Soon after taking over the meadows, we had to have a large proportion of the circumference refenced to contain our dog who is burdened with a strong prey instinct and needs to be restrained from chasing off down the cliff after the foxes who live there.
The day after refencing, a hole appeared half way along the cliff run in the second meadow. We set a trap camera on the hole overnight to snap the foxes as they accessed the fields to hunt at night, with results that really surprised us, as shown below. Setting the trap camera up at night has now become a compulsion for me and its like Christmas each morning as I go out to retrieve the camera, load the images up and see what we’ve got as we eat breakfast.
ps don’t take any notice on the dates that are on the bottom of the photos – I need to work out how to set the camera up properly…..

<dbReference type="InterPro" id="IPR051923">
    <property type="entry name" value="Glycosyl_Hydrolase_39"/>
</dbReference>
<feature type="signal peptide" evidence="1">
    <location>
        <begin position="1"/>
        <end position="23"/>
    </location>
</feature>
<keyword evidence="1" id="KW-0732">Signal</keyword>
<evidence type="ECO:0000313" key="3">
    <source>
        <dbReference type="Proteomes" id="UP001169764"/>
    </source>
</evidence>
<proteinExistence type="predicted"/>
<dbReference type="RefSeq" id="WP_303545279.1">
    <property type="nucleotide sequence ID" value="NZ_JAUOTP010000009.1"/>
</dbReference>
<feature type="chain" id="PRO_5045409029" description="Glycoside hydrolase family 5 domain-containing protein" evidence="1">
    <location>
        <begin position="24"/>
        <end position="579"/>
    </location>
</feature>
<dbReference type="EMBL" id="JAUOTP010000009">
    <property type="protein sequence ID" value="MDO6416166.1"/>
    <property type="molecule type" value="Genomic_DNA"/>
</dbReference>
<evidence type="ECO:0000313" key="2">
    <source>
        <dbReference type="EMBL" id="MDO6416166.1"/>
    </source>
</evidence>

We commissioned the Trust to come and carry out a botanical survey of the meadows and a management plan for going forward based on their findings
So on two beautiful late June days, members of the Trusts Land Management team came to carry out the survey. Walking round the fields with them that first day was a wonderful experience for us. Up until then, we were reasonably clueless about what was growing but, with experts at our side, we learnt so much. Who’d have known that plaintain wasn’t just plaintain but could potentially be one of three different species that we had growing, one of which was a chalk specialist and was actually completely amazing when you took the time to notice it properly.
After this survey we had a sound base level of what was there under our noses and it was easier to pounce on and identify anything new that appeared as the summer went on.
It was tremendously exciting to discover a single Early Spider Orchid and, later, a single pyramid orchid in the second meadow. Hopefully, over the next few years, we can cause the area around these beautiful plants to be more acceptable to them and they can proliferate.